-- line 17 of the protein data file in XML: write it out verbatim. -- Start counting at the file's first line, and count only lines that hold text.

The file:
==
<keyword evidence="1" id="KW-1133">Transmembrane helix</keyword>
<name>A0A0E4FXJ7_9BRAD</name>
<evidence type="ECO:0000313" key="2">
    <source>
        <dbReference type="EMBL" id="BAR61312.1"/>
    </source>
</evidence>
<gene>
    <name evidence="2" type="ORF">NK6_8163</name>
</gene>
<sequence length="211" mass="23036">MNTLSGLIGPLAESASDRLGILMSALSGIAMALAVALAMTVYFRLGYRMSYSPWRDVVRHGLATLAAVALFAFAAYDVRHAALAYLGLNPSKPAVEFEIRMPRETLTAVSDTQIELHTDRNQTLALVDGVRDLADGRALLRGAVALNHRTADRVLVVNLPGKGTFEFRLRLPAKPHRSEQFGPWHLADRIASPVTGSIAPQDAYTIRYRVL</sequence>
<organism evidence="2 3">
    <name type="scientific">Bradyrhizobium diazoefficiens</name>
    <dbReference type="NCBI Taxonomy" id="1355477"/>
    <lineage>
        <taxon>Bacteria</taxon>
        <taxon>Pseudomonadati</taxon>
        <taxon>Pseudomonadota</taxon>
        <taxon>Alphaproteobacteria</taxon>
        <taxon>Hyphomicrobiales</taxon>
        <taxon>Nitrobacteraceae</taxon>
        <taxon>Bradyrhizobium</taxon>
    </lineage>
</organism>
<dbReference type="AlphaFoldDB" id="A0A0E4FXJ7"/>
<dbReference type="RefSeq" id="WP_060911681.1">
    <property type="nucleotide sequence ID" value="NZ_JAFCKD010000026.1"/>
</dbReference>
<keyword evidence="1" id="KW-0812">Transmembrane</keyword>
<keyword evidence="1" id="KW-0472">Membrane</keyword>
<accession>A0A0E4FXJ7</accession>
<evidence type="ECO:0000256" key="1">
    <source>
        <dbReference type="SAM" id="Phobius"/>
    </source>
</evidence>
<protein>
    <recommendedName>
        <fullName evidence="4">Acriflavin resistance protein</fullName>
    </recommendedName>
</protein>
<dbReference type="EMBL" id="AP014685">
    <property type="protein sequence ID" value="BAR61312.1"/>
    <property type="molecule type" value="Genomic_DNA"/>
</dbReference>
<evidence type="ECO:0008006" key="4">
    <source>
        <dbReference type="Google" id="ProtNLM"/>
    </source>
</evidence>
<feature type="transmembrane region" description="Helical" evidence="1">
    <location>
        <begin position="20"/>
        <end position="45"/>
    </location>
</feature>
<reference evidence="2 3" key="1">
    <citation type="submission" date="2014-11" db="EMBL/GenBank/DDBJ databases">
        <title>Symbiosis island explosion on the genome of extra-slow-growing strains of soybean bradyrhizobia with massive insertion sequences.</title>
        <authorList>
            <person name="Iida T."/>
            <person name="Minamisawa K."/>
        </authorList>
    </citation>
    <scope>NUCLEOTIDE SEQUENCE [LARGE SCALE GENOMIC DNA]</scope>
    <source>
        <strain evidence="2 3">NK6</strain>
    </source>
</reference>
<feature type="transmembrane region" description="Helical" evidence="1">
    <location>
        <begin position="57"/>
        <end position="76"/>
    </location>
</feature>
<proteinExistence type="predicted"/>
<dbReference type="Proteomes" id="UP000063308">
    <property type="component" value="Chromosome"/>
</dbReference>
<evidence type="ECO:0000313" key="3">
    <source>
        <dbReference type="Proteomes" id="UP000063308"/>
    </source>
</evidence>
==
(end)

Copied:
        <taxon>Pseudomonadati</taxon>